I have been using the WEPS for nearly, well almost since Clay started the company and I love the results I get. Here are a few tips that will work. First I always start raising the burr with my 80 grit paddle. This is the only time that I apply any heavy pressure to the edge. I do one side of the edge first with an up and down movement using fair pressure and check it with a ball of cotton all the way along from the heel to the tip of the blade. You will see the cotton threads catching on the burr. Then I do the same with the other edge of the blade. Once I am assured I have a good burr and only then, I start working up the various grits. Here is where I will make a strong emphasis…after the burr caress the edge as you work…do not apply pressure. Light as a Spring breeze and make sure you are going along the complete edge. Easy does  it. I believe you are using 800 grit and that will not give you the best results for sure. There is a lower grit then 80 but that one is only necessary when you have a knife that has been abused and filled with nicks and catches. 80 first and then on up and you will always get an excellent result.

    By the way, it makes no difference which model you have…the same principles apply. Ask Clay and I am sure he will agree with this method.

    Good luck from an old timer with this fine sharpener.

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    #47621

    tcmeyer
    Participant
    • Topics: 33
    • Replies: 1779

    Leo was a old timer when I joined the forum some seven years ago.  Great to hear from you again, Leo!!

    1 user thanked author for this post.
    #47624

    Eric
    Participant
    • Topics: 1
    • Replies: 2

    Leo, first thank you very much for your reply, appreciate that.

    If you don’t mind me asking, do you also check the angle between every stone and adjust if it is different? I just am not understanding that part of it. I’m thinking if I start at 26.85, and I reprofile, even if it is only a little bit of the over all height of the blade the angle has to change slightly, then if I adjust the next stone to 26.85 I’m worried that I now won’t be going to the edge of the blade… or am I just way over thinking it?

    #47626

    Leo James Mitchell
    Participant
    • Topics: 64
    • Replies: 687

    I very seldom check the angle after each grit paddle. It certainly doesn’t seem to  bother how sharp my blades get. By the way, awhile back a member of this forum developed a unique locking mechanism that fits on the rig and as well allows for the locking in of a very long blade. I forget the chap’s name but for a hundred dollars I got a rock solid guarantee that my angle rods will never go out of alignment plus long blades now do not flex on me as I work. One can do no better than to follow Clay’s instructions that comes with t he kit. He does not recheck angles I believe and neither do I. I will try to put up a picture of my locking rig improvement when I get a chance.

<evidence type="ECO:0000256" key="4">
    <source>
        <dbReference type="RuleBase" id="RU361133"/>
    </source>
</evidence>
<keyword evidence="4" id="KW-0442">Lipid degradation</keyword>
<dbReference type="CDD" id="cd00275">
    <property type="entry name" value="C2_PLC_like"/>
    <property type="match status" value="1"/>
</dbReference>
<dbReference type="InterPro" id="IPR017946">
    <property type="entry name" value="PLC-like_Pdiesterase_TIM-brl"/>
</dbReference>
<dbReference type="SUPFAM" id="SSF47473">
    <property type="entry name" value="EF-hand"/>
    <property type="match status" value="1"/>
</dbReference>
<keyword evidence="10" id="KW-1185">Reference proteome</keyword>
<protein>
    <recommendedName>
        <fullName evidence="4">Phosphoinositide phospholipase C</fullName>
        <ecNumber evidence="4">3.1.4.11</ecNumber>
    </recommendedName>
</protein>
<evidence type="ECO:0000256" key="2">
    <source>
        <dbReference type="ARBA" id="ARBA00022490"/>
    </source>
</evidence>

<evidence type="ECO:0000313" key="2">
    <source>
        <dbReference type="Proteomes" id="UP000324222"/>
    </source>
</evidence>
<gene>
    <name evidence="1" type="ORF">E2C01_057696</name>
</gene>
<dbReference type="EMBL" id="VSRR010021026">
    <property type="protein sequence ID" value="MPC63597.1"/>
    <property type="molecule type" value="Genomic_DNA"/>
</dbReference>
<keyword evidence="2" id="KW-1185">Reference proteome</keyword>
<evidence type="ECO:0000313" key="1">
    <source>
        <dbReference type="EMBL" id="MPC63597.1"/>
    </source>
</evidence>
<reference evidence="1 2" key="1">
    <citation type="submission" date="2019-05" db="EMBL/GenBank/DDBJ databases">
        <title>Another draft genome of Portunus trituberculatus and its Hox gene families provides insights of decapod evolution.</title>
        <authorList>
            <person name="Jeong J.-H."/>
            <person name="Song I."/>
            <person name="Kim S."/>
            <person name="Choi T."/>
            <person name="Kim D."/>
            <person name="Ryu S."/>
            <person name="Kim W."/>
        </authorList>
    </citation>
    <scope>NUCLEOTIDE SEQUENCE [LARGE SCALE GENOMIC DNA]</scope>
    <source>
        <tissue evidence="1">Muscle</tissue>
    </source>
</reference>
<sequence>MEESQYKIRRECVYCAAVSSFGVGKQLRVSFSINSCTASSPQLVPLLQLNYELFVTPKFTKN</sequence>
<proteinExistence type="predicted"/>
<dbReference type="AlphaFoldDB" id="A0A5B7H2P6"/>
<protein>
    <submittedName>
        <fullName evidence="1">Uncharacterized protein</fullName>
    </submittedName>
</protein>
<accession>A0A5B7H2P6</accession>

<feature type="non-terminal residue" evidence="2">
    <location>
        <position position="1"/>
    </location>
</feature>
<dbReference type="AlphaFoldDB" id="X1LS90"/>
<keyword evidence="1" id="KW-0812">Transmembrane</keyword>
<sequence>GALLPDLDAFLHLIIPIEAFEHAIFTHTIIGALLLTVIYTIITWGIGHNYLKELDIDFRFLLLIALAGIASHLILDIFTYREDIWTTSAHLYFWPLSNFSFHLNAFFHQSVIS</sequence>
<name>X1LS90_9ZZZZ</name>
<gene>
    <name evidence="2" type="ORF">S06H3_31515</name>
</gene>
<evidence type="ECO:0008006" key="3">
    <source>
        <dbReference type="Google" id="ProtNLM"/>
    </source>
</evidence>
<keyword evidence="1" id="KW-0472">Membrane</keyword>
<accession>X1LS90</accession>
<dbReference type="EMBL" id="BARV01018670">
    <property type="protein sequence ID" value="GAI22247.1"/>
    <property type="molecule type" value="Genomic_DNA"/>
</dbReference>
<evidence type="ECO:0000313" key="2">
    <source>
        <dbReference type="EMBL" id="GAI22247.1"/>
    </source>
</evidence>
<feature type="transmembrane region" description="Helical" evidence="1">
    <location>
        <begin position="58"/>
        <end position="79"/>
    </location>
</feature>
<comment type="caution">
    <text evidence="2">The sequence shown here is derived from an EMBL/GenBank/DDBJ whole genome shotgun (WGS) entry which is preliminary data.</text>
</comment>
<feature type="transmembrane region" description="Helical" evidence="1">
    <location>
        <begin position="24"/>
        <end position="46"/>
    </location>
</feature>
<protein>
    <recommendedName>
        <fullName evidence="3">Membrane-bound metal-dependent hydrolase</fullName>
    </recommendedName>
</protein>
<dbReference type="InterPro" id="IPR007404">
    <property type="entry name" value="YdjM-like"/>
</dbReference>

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    #47627

    Leo James Mitchell
    Participant
    • Topics: 64
    • Replies: 687

    Here is a picture of the Modification to my WEPS.

    Attachments:
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    #47646

    Leo James Mitchell
    Participant
    • Topics: 64
    • Replies: 687

    You can see in the picture I posted above that the device to lock the angles and to extend clamping on a long knife blade, is very sturdy. I will add also that it was beautifully machined. I wish I could remember the mate’s name who designed and built it. Maybe he will see this picture and come forward.

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    #47648

    Leo James Mitchell
    Participant
    • Topics: 64
    • Replies: 687

    Here are the parts of the Mod for the WEPS in close detail.

    Attachments:
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    #47651

    MarcH
    Moderator
    • Topics: 57
    • Replies: 1752

    If you don’t mind me asking, do you also check the angle between every stone and adjust if it is different? I just am not understanding that part of it. I’m thinking if I start at 26.85, and I reprofile, even if it is only a little bit of the over all height of the blade the angle has to change slightly, then if I adjust the next stone to 26.85 I’m worried that I now won’t be going to the edge of the blade… or am I just way over thinking it?

    Eric I believe you’re thinking you are grinding an angle on the knife.  You are grinding a flat plane, (i.e., the knife bevel), at an angle relative to the knife’s vertical position, on the knife’s edge.  The flat plane of the bevel moves parallel to the previous plane as each stone grit is removing steel every so slightly as you refine the bevel plane by removing the previous scratches and smoothing the steel with the successive finer grits.  As you refine and polish the two planes of the bevels on opposite sides of the knife these planes are getting closer together where they intersect at the knife edge.  The more refined this intersection is the sharper the knife is.  You are not removing an angle or a wedge of steel that creates a change in the angle with each new stone and therefore you won’t be able to reach the edge because you see the angle as changing.

    The reason I check the guide rod angles and make fine adjustments with each grit is because I’ve found that with the improved precision these latest model Wicked Edge sharpeners allow and the precision of the new high resolution digital angle cubes allow, the slight adjustment insures I’m getting the best results the equipment enables me to.

    Marc
    (MarcH's Rack-It)